student life

Is legislation the way to tackle the lad culture?

As the issue of lad culture in universities continues to be at the centre of debate for students, remarks from Business Secretary Sajid Javid have raised questions as to what role the government might have in solving the issue.

Last month, Javid said an inquiry would be launched into the problem. Additionally, in an interview with the Sunday Times, Javid did not rule out the prospect of introducing legislation during the course of Parliament to tackle it.



It is unclear however if the legislation will go ahead, as well as its context when it comes to tackling the problem. A spokesperson for the Department of Business, Innovation and Skills said Javid wrote to Universities UK to set up a taskforce to look into the matter.

Will it help?

“Universities take their responsibilities for the safety of all students incredibly seriously and they already have strong clear legal duties through the Equalities Act 2010 and the Public Sector Equality Duty,” the spokesperson said in a statement to Kettle. “The [Universities UK] taskforce will develop a code of practice to bring about cultural change, leverage existing complaints mechanisms more effectively and improve engagement with Crime Prevention Officers.”

Reached by telephone, a spokesperson for Universities UK confirmed that a taskforce was being organised and would be in place for one year. Yet, the final criteria of what will be examined had not been finalised.

The inquiry comes amid a 2013 report from the National Union of Students, known as That’s What She Said, which looked into sexism and other harassment claims.

In a statement, the NUS said they welcomed the inquiry, and hoped they would be part of the conversation moving forward. The NUS added that it would continue to work with nine pilot unions, including one at the University of Warwick, to look at ways to solve the problem.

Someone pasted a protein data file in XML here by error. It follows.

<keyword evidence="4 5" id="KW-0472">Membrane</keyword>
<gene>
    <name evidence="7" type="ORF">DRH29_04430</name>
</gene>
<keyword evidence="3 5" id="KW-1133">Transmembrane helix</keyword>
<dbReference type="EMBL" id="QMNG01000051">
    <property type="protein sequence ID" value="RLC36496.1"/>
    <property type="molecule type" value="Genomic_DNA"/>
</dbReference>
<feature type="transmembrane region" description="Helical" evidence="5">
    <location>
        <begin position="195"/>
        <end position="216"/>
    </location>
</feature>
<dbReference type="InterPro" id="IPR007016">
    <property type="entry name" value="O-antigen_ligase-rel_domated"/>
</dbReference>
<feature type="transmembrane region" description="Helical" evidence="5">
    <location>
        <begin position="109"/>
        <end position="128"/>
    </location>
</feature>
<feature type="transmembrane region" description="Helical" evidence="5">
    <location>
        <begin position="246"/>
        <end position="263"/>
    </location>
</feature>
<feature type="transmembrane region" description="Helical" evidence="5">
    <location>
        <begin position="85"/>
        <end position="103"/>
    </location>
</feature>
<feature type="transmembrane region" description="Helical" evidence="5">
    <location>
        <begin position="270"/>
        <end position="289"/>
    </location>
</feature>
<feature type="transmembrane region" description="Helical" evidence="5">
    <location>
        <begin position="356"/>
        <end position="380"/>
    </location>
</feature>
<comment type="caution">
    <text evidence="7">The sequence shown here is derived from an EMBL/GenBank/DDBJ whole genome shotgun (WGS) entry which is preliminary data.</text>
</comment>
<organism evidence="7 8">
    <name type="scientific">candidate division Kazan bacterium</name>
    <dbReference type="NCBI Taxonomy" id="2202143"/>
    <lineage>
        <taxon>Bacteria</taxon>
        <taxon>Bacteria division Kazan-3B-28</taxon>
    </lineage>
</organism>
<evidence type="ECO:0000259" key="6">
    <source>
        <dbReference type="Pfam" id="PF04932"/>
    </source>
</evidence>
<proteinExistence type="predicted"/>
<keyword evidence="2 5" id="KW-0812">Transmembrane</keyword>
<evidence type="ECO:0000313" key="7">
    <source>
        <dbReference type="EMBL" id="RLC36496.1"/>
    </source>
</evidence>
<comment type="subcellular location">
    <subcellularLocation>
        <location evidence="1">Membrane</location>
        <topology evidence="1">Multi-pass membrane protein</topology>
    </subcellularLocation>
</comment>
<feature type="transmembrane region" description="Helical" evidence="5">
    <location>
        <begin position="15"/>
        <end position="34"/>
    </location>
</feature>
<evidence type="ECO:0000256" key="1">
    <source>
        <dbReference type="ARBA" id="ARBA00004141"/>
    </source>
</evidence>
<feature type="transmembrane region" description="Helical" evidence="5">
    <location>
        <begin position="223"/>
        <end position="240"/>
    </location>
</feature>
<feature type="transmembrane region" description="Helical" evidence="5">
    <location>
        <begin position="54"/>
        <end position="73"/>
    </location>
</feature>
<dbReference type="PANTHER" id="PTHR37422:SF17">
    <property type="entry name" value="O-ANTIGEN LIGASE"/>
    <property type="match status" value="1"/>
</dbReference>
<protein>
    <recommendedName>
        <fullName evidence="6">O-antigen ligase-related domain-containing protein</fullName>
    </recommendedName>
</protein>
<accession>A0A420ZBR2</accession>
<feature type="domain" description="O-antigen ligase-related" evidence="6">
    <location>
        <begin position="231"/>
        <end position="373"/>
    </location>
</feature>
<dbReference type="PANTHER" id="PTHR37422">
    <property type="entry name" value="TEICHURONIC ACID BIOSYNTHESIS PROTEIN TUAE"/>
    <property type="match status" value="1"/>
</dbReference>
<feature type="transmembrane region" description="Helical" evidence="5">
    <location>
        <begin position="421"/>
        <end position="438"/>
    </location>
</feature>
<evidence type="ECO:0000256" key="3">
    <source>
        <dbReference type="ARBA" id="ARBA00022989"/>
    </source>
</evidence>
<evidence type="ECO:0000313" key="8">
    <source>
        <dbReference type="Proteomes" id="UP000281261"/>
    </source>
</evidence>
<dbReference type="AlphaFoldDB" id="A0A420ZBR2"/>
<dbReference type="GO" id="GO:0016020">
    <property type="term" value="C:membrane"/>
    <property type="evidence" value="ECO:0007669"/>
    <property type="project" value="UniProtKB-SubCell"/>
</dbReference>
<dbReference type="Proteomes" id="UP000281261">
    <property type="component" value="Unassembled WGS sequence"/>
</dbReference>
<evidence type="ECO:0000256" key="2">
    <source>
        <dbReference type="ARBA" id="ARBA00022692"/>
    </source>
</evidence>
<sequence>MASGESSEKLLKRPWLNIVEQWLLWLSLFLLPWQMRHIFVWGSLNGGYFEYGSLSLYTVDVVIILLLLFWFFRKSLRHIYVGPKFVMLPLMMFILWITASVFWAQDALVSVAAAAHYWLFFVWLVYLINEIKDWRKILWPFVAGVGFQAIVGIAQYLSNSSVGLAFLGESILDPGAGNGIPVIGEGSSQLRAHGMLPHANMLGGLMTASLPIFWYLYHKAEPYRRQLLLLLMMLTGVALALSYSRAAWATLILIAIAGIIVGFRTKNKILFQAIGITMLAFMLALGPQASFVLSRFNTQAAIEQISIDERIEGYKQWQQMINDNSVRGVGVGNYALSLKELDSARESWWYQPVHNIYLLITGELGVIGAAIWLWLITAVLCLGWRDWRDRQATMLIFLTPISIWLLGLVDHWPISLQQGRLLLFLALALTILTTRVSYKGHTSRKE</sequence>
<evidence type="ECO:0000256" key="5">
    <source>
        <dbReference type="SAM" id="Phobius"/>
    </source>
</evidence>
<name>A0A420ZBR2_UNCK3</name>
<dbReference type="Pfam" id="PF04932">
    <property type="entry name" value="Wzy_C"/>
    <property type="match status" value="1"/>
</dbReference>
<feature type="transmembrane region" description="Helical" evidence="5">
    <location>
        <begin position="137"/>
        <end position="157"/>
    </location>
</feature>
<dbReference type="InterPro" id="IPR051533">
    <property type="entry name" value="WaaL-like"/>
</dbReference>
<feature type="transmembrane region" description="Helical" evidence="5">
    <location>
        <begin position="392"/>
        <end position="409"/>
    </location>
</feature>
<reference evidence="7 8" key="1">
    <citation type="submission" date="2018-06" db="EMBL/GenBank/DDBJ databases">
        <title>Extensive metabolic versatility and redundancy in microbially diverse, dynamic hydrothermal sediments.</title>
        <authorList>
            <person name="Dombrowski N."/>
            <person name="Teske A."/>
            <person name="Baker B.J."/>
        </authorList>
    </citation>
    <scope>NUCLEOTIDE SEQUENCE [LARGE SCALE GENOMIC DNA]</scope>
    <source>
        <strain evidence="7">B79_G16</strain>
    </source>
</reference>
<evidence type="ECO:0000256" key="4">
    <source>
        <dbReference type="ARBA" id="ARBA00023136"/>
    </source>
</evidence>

Problem with our society

Some believe that the legislation is important and will help. In a telephone interview, Josie Linsel, the president of the Students Union at the University of Central Lancashire, said such legislation, should it be proposed, could make progress.

“Legislation, if it’s done properly, could implement a huge jump forward,” Linsel said. “You could set out what could work onto employers and workplaces.”

Linsel says the issue of lad culture is also more of a societal issue, and that education is necessary.

“It may be raised more at universities, with unions and activists, with people becoming aware that it’s not okay,” Linsel said. “We know there is a problem. Alcohol is the only reason for it to be worse than any other time.”

Yet, writing in the Spectator magazine, commentator Ella Whelan said there were questions on the data from the NUS, noting the number of interviewees, and that Javid’s concerns should be focused elsewhere.

“He says he is concerned for his daughter’s safety when she goes to university,” Whelan wrote. “What the business secretary should be more concerned about is the fact that female students are being scared unnecessarily by student officials’ blown-up stats and anti-lad agitation. It’s odd that a cabinet minister is now suggesting institutional changes on the basis of such a small, biased and inflammatory report.”

However, while Linsel says the context of legislation would be important in creating a solution, it will be more than just action by the government that can solve the problem.

“I’d urge the government to instead of setting up guidelines for universities to tick a box, mandate universities to work with student unions,” Linsel said. “It would be a means to continue gradual profession.”

What do you think? Should there be legislation introduced to tackle the lad culture problem? Have your say in the comments section below.